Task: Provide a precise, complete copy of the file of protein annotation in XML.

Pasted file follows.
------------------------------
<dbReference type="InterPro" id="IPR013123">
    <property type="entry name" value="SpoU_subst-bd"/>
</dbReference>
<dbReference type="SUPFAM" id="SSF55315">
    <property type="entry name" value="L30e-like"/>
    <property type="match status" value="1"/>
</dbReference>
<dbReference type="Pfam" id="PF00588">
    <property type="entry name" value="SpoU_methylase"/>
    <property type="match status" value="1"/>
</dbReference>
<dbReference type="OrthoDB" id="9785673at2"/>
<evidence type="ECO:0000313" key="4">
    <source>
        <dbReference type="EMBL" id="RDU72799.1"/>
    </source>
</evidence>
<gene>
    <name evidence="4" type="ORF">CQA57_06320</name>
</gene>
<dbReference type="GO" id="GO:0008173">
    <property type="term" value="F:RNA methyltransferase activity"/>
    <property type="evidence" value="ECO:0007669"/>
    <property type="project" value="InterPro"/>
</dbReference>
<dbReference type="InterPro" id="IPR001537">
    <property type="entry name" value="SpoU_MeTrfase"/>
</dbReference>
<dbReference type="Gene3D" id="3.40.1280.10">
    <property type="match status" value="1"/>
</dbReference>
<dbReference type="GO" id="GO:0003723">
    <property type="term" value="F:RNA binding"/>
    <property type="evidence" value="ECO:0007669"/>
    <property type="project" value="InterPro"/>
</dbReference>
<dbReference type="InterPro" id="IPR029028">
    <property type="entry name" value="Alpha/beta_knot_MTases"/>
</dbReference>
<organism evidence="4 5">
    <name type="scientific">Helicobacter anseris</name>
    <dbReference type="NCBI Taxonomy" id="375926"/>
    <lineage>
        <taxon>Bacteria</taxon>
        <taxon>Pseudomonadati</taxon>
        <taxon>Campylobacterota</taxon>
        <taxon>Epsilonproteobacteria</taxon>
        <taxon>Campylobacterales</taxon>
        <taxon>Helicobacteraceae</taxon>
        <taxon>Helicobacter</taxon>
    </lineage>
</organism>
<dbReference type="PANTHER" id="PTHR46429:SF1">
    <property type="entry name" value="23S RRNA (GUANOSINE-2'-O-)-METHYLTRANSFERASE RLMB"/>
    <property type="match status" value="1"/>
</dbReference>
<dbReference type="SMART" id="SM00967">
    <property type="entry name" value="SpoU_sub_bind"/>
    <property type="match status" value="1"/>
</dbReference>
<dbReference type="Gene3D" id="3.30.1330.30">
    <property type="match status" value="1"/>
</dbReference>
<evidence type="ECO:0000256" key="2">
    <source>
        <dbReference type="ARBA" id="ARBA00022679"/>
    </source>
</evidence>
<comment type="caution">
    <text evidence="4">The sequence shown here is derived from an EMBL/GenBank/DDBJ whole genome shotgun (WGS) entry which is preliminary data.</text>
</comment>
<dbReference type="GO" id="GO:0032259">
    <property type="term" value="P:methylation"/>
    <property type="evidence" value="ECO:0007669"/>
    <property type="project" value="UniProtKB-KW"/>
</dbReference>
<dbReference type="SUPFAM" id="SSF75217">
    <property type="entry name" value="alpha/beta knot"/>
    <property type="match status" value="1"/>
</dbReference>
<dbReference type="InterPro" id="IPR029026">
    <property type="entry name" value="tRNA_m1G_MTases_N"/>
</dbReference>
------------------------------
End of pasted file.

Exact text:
<dbReference type="InterPro" id="IPR013123">
    <property type="entry name" value="SpoU_subst-bd"/>
</dbReference>
<dbReference type="SUPFAM" id="SSF55315">
    <property type="entry name" value="L30e-like"/>
    <property type="match status" value="1"/>
</dbReference>
<dbReference type="Pfam" id="PF00588">
    <property type="entry name" value="SpoU_methylase"/>
    <property type="match status" value="1"/>
</dbReference>
<dbReference type="OrthoDB" id="9785673at2"/>
<evidence type="ECO:0000313" key="4">
    <source>
        <dbReference type="EMBL" id="RDU72799.1"/>
    </source>
</evidence>
<gene>
    <name evidence="4" type="ORF">CQA57_06320</name>
</gene>
<dbReference type="GO" id="GO:0008173">
    <property type="term" value="F:RNA methyltransferase activity"/>
    <property type="evidence" value="ECO:0007669"/>
    <property type="project" value="InterPro"/>
</dbReference>
<dbReference type="InterPro" id="IPR001537">
    <property type="entry name" value="SpoU_MeTrfase"/>
</dbReference>
<dbReference type="Gene3D" id="3.40.1280.10">
    <property type="match status" value="1"/>
</dbReference>
<dbReference type="GO" id="GO:0003723">
    <property type="term" value="F:RNA binding"/>
    <property type="evidence" value="ECO:0007669"/>
    <property type="project" value="InterPro"/>
</dbReference>
<dbReference type="InterPro" id="IPR029028">
    <property type="entry name" value="Alpha/beta_knot_MTases"/>
</dbReference>
<organism evidence="4 5">
    <name type="scientific">Helicobacter anseris</name>
    <dbReference type="NCBI Taxonomy" id="375926"/>
    <lineage>
        <taxon>Bacteria</taxon>
        <taxon>Pseudomonadati</taxon>
        <taxon>Campylobacterota</taxon>
        <taxon>Epsilonproteobacteria</taxon>
        <taxon>Campylobacterales</taxon>
        <taxon>Helicobacteraceae</taxon>
        <taxon>Helicobacter</taxon>
    </lineage>
</organism>
<dbReference type="PANTHER" id="PTHR46429:SF1">
    <property type="entry name" value="23S RRNA (GUANOSINE-2'-O-)-METHYLTRANSFERASE RLMB"/>
    <property type="match status" value="1"/>
</dbReference>
<dbReference type="SMART" id="SM00967">
    <property type="entry name" value="SpoU_sub_bind"/>
    <property type="match status" value="1"/>
</dbReference>
<dbReference type="Gene3D" id="3.30.1330.30">
    <property type="match status" value="1"/>
</dbReference>
<evidence type="ECO:0000256" key="2">
    <source>
        <dbReference type="ARBA" id="ARBA00022679"/>
    </source>
</evidence>
<comment type="caution">
    <text evidence="4">The sequence shown here is derived from an EMBL/GenBank/DDBJ whole genome shotgun (WGS) entry which is preliminary data.</text>
</comment>
<dbReference type="GO" id="GO:0032259">
    <property type="term" value="P:methylation"/>
    <property type="evidence" value="ECO:0007669"/>
    <property type="project" value="UniProtKB-KW"/>
</dbReference>
<dbReference type="SUPFAM" id="SSF75217">
    <property type="entry name" value="alpha/beta knot"/>
    <property type="match status" value="1"/>
</dbReference>
<dbReference type="InterPro" id="IPR029026">
    <property type="entry name" value="tRNA_m1G_MTases_N"/>
</dbReference>